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SERINC5 Inhibits HIV-1 Fusion Pore Formation by Promoting Functional Inactivation of Envelope Glycoproteins.

SERINC5 Inhibits HIV-1 Fusion Pore Formation by Promoting Functional Inactivation of Envelope Glycoproteins.
Author Information (click to view)

Sood C, Marin M, Chande A, Pizzato M, Melikyan GB,


Sood C, Marin M, Chande A, Pizzato M, Melikyan GB, (click to view)

Sood C, Marin M, Chande A, Pizzato M, Melikyan GB,

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The Journal of biological chemistry 2017 02 08() pii 10.1074/jbc.M117.777714

Abstract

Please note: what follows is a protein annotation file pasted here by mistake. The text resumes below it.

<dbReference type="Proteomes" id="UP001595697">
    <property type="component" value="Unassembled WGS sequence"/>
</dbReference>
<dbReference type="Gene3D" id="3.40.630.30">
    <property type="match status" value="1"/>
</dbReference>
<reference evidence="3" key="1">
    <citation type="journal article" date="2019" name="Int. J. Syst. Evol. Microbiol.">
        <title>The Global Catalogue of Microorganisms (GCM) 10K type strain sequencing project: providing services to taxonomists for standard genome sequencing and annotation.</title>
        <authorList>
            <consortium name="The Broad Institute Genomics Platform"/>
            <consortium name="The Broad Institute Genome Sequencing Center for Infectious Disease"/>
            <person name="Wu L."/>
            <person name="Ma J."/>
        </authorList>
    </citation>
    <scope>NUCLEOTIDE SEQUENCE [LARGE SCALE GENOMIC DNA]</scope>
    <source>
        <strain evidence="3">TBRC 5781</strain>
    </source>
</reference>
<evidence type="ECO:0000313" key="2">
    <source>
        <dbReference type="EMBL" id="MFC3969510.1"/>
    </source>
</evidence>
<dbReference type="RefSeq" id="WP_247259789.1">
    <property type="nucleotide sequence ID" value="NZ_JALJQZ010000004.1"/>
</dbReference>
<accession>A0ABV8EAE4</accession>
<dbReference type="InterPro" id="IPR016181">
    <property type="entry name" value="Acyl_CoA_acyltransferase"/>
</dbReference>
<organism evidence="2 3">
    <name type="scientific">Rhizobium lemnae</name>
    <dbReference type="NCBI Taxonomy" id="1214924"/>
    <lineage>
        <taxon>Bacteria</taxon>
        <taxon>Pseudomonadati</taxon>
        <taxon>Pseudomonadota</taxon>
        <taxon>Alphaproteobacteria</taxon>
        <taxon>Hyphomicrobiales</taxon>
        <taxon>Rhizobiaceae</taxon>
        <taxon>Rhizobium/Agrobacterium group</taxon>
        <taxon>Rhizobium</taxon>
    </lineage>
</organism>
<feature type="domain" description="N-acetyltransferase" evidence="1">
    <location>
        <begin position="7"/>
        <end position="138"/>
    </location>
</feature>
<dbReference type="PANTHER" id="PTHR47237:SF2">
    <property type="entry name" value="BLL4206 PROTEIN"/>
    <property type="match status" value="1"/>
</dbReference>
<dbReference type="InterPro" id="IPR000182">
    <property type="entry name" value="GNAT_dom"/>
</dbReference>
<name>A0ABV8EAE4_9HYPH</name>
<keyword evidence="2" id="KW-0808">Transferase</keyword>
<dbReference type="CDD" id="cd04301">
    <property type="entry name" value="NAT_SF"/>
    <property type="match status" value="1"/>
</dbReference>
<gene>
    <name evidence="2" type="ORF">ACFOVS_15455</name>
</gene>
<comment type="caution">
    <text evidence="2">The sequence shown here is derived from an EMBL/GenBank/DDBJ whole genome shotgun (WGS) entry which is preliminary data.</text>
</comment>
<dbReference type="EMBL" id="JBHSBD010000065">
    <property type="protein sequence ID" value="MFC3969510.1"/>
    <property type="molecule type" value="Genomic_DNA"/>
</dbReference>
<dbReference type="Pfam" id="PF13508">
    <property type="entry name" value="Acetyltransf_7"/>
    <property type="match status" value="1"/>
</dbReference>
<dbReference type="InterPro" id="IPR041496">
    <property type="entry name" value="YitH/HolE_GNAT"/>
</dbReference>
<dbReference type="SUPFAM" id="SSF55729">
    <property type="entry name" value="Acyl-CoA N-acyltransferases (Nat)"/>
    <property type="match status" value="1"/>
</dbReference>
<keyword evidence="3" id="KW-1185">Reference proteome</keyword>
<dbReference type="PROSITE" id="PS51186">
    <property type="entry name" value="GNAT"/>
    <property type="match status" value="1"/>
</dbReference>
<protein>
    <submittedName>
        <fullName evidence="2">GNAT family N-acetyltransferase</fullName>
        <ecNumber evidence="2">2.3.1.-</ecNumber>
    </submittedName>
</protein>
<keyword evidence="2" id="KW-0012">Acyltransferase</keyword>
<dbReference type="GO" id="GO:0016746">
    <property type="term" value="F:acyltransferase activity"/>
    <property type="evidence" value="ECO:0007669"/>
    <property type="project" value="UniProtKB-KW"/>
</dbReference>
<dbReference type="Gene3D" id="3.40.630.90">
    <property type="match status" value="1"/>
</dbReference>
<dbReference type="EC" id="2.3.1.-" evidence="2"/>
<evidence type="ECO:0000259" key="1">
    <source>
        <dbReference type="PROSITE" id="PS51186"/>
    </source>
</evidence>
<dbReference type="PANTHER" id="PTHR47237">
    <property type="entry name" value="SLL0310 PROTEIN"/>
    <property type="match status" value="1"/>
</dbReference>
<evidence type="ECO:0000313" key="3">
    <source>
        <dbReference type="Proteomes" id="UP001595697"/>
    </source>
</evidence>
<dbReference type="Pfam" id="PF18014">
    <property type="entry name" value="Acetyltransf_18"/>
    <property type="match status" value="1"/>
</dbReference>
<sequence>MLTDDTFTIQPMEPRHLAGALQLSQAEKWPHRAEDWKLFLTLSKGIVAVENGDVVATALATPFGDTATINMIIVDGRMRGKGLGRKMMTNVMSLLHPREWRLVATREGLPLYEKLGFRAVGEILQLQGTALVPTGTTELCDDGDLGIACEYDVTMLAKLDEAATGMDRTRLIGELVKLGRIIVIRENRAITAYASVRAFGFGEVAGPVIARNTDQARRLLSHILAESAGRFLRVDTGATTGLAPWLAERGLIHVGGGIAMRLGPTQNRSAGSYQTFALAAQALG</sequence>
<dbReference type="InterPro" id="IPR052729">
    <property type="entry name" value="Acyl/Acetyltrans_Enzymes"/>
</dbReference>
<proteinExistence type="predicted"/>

The host proteins, SERINC3 and SERINC5, have been recently shown to incorporate into HIV-1 particles and compromise their ability to fuse with target cells – an effect that is antagonized by the viral Nef protein. Env glycoproteins from different HIV-1 isolates exhibit a broad range of sensitivity to SERINC-mediated restriction, and the mechanism by which SERINCs interfere with HIV-1 fusion remains unclear. Here, we show that incorporation of SERINC5 into virions in the absence of Nef inhibits the formation of small fusion pores between viruses and cells. Strikingly, we found that SERINC5 promotes spontaneous functional inactivation of sensitive, but not resistant Env glycoproteins. Although SERINC5-Env interaction was not detected by co-immunoprecipitation, incorporation of this protein enhanced the exposure of the conserved gp41 domains and sensitized the virus to neutralizing antibodies and gp41-derived inhibitory peptides. These results imply that SERINC5 restricts HIV-1 fusion at a step prior to small pore formation by selectively inactivating sensitive Env glycoproteins, likely through altering their conformation. The increased HIV-1 sensitivity to anti-gp41 antibodies and peptides suggests that SER5 also delays refolding of the remaining fusion-competent Env trimers.

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